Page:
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Archive for March, 2010

Free Java Twitter API – Twitter4J and OAuth

March 25th, 2010

The previous Twitter4J post only introduces the basic authentication and sending a simple tweet to your twitter account.

As I wasn’t really good with OAuth, it took me quite some time to understand how Twitter and OAuth worked as the Twitter’s OAuth wiki didn’t really helped me.

Luckily there’s Twitter4J. However, the OAuthUpdate class doesn’t work just like that.
The good thing is the class is a good starting point to understand the OAuth flow of events.

Basically this post would help me to remember the flow in the future, and hopefully is useful for you if you’re trying to integrate with Twitter using OAuth. (Twitter states that they plan to deprecate basic authentication by June 2010.)

This is only meant for reference purposes, please change the code below as needed for your own purpose. It is not meant as a working OAuth code, but merely for your understanding.

Prerequisite
Since we’re creating an app to integrate with Twitter, you are required to register the app with Twitter.
Register your app at : http://twitter.com/oauth_clients

Customize the Twitter4J settings in Configuration class

defaultProperty.setProperty(“twitter4j.source”, “MarvinAPI”);
defaultProperty.setProperty(“twitter4j.clientURL”, “your_url”);
defaultProperty.setProperty(“twitter4j.http.userAgent”, “MarvinAPI http://marvinlee.net/blog/”);
defaultProperty.setProperty(“twitter4j.oauth.consumerKey”,”your_key”);
defaultProperty.setProperty(“twitter4j.oauth.consumerSecret”,”your_secret”);

1) Get Request Token
To kickstart OAuth, your application need to send a request to Twitter, to obtain a “request” token.
Notice that you are not required to use user’s actual user name and password anywhere here.

Twitter twitter = new Twitter();
RequestToken requestToken = twitter.getOAuthRequestToken();
System.out.println(“Request token: “+ requestToken.getToken());
System.out.println(“Request token secret: “+ requestToken.getTokenSecret());

Keep the requestToken.

2) User authorize your application
After the request, your app should direct the user to Twitter’s authorization page, where if the user will then grant permission to your app to send tweets or updates on his/her behalf.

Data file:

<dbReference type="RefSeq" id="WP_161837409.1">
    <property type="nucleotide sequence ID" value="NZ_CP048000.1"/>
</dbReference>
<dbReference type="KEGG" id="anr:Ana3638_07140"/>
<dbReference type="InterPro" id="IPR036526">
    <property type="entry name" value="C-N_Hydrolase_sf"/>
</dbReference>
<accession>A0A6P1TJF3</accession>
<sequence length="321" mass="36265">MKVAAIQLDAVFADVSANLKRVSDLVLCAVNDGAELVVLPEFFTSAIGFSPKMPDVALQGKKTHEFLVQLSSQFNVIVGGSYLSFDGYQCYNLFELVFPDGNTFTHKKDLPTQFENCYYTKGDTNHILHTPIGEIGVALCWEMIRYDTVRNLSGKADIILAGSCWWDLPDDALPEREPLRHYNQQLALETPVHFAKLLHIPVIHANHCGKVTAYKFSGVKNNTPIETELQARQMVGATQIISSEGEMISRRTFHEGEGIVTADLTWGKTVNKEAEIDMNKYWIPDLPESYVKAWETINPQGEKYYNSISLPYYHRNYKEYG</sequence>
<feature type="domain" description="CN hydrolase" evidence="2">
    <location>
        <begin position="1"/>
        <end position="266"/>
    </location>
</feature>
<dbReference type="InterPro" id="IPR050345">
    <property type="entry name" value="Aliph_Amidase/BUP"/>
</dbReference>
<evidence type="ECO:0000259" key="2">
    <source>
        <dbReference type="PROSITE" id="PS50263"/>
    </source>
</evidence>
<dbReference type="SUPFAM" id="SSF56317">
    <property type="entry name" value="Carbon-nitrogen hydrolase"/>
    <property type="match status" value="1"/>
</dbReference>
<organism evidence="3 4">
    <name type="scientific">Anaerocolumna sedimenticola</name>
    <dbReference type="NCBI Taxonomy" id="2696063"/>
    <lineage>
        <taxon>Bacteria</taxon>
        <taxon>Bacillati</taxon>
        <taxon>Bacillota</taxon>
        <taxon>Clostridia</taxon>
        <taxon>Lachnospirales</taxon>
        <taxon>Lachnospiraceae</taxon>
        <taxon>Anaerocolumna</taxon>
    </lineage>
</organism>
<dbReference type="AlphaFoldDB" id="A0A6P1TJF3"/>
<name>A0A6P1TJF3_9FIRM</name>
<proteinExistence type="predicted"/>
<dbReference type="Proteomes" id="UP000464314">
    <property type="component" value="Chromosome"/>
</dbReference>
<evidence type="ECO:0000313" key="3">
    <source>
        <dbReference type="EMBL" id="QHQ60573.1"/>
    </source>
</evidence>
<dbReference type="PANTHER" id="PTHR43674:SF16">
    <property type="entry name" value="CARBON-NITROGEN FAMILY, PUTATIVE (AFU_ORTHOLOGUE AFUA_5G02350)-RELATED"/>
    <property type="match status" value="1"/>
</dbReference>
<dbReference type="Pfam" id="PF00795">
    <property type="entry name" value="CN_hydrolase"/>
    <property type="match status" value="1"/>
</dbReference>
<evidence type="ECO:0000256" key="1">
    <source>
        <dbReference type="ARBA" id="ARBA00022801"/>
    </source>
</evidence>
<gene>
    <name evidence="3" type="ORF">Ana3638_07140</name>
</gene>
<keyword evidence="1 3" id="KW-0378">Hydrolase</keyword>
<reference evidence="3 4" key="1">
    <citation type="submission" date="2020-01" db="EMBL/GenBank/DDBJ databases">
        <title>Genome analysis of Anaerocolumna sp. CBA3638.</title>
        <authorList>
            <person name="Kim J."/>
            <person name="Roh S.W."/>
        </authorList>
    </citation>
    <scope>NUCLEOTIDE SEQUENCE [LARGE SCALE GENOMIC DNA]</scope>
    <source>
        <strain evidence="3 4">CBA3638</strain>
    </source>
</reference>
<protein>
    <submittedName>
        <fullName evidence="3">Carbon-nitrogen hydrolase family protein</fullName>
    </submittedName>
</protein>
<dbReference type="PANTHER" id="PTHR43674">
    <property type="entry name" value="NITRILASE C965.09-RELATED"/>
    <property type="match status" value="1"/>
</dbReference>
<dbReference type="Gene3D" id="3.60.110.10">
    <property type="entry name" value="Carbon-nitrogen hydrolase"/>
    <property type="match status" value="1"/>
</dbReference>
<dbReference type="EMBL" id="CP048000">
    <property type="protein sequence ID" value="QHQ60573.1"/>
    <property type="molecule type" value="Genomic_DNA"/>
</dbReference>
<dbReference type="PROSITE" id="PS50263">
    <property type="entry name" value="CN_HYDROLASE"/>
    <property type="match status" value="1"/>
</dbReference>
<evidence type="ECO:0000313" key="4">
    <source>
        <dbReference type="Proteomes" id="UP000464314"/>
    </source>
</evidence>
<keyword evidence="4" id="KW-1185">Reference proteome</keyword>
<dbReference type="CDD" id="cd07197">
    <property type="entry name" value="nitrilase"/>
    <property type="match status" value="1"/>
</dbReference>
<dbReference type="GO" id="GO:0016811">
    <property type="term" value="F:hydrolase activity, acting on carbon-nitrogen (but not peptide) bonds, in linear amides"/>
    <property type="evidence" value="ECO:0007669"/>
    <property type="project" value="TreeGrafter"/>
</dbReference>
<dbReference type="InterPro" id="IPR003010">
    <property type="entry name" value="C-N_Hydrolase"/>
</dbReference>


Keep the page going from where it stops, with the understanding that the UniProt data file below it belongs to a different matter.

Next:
Append the requestToken from 1) using this URL : http://twitter.com/oauth/authorize?oauth_token=<strong><requestToken.getToken()></strong>

If your application is created with a Call back URL, then Twitter will redirects the user to the Call back URL you created and your app should store the Access Token returned.

If you do not have a Call back URL, then the Access Token or OAuth Verifier will be displayed.

3) Get Access Token
The significant of this is to keep the OAuth verifier as this will then verify with Twitter that your app is now successfully recognized with the following request.

Make the following request from your app, now with the tokens returned from 1) and the OAuthVerifier from 2).

Twitter twitter = new Twitter();
twitter.getOAuthAccessToken(requestToken, requestTokenSecret, oauthVerifier);
System.out.println(“Access Token:” + accessToken.getToken());
System.out.println(“Access Token Secret:” + accessToken.getTokenSecret());

This request will then return an Access Token.
Now, these Access Token and Access Token Secret is IMPORTANT for your app.
This is the user password for your application that updates Twitter.
You now have in-hand, the temporary password for the user that Twitter has granted your application to use in replace of the actual password.

4) Store the token and token_secret
What else do you need to do now? Store the Access Token and Secret of course!
You wouldn’t want to go through steps 1) and 3) every time your apps try to send a tweet on behalf of the user.
accessToken.getToken(), accessToken.getTokenSecret() values should be within your application or datastore.

5) Subsequent Update with OAuth
Any subsequent tweets that your application send using the user account will only need to use the Access Token.

Twitter twitter = new Twitter();
AccessToken accessToken = new AccessToken(“token”,”token_secret”);
twitter.setOAuthAccessToken(accessToken);
twitter.updateStatus(“Check out the source of this tweet status!”);